Historically, children have been thought of as innocent or incapable of sexual arousal (Aries, 1962). Yet, the physical dimension of sexual arousal is present from birth. However, to associate the elements of seduction, power, love, or lust that is part of the adult meanings of sexuality would be inappropriate. Sexuality begins in childhood as a response to physical states and sensation and cannot be interpreted as similar to that of adults in any way (Carroll, 2007).
Infancy: Boys and girls are capable of erections and vaginal lubrication even before birth (Martinson, 1981). Arousal can signal overall physical contentment and stimulation that accompanies feeding or warmth. Infants begin to explore their bodies and touch their genitals as soon as they have the sufficient motor skills. This stimulation is for comfort or to relieve tension rather than to reach orgasm (Carroll, 2007).
Early Childhood: Self-stimulation is common in early childhood for both boys and girls. Curiosity about the body and about others’ bodies is a natural part of early childhood as well. As children grow, they are more likely to show their genitals to siblings or peers, and to take off their clothes and touch each other (Okami, Olmstead, & Abramson, 1997). Masturbation is common for both boys and girls. Boys are often shown by other boys how to masturbate, but girls tend to find out accidentally. Additionally, boys masturbate more often and touch themselves more openly than do girls (Schwartz, 1999).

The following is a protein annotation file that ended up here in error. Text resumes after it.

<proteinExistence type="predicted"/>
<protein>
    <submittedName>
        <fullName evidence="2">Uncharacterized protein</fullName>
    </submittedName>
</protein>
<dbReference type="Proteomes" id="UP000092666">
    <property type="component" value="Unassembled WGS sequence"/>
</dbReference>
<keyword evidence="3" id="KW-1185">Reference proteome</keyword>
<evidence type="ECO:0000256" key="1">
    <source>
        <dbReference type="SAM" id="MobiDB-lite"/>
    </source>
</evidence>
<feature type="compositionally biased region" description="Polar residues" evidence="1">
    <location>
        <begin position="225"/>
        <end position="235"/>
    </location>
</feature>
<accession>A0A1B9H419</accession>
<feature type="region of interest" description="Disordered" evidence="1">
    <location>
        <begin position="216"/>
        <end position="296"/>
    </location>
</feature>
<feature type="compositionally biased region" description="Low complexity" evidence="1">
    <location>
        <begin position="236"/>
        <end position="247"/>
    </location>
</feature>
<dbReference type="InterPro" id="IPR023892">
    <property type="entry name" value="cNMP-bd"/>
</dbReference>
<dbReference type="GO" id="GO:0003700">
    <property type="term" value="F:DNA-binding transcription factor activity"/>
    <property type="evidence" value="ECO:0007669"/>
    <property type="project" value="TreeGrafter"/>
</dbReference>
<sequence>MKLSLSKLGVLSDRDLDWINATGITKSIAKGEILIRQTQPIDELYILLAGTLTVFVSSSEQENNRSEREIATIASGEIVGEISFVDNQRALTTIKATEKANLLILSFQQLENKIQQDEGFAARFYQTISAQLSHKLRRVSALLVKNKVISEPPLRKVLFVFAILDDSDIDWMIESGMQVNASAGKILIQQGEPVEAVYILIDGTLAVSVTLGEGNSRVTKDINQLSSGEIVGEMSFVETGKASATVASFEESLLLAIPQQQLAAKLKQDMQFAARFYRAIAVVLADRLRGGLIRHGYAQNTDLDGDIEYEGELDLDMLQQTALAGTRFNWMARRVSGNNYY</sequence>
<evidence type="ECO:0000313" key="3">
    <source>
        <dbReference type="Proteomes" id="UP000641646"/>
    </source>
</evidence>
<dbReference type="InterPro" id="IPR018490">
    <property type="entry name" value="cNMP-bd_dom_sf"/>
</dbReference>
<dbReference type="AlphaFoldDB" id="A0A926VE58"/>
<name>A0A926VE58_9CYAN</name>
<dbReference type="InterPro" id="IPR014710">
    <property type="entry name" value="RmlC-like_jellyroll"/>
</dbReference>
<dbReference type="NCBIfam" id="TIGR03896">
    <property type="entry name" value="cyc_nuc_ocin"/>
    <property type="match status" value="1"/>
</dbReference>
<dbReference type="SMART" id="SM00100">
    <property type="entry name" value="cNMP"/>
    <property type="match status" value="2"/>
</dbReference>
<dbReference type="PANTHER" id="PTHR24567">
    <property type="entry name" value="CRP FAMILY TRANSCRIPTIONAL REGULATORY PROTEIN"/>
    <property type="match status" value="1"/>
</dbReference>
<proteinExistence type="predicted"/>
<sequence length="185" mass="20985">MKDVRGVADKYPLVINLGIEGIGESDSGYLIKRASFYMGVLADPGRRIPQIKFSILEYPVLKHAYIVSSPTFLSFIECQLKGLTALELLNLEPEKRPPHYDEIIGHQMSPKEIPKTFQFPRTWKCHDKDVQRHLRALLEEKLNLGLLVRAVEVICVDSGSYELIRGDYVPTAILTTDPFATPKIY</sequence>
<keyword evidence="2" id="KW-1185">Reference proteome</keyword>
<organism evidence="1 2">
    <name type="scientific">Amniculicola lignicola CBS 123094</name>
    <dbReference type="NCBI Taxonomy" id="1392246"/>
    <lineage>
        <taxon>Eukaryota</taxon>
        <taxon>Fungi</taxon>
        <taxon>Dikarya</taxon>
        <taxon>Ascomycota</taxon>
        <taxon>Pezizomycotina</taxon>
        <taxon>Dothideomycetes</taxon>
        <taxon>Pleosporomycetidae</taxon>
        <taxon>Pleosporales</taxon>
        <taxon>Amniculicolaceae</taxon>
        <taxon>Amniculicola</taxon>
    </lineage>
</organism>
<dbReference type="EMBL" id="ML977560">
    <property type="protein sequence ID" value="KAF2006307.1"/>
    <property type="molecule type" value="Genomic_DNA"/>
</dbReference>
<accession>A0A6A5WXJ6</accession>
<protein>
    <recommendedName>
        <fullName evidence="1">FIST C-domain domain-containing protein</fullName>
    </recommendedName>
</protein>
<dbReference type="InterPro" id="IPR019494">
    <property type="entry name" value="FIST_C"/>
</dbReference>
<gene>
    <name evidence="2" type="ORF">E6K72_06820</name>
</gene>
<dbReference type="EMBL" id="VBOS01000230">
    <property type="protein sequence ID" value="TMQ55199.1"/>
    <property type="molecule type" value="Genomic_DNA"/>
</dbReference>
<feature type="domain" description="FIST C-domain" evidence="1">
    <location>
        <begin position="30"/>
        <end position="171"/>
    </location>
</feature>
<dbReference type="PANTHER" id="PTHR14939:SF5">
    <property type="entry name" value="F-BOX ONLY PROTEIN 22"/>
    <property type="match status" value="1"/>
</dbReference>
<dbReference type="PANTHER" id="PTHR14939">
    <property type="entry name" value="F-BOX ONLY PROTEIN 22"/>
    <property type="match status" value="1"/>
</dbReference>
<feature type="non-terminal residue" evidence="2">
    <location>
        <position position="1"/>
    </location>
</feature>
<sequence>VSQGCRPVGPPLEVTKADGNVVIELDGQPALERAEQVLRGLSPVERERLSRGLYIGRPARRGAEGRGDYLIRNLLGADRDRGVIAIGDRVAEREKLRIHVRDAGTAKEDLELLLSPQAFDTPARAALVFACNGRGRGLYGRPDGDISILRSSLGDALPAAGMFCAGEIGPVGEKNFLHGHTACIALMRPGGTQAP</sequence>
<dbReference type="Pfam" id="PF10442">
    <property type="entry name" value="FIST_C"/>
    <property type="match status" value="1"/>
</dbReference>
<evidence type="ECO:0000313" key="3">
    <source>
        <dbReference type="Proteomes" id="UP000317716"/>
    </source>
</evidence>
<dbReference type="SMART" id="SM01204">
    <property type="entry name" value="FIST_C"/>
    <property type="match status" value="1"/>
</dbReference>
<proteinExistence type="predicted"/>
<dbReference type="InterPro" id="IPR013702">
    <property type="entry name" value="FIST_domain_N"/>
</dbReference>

Hopefully, parents respond to this without undue alarm and without making the child feel guilty about their bodies. Instead, messages about what is going on and the appropriate time and place for such activities help the child learn what is appropriate.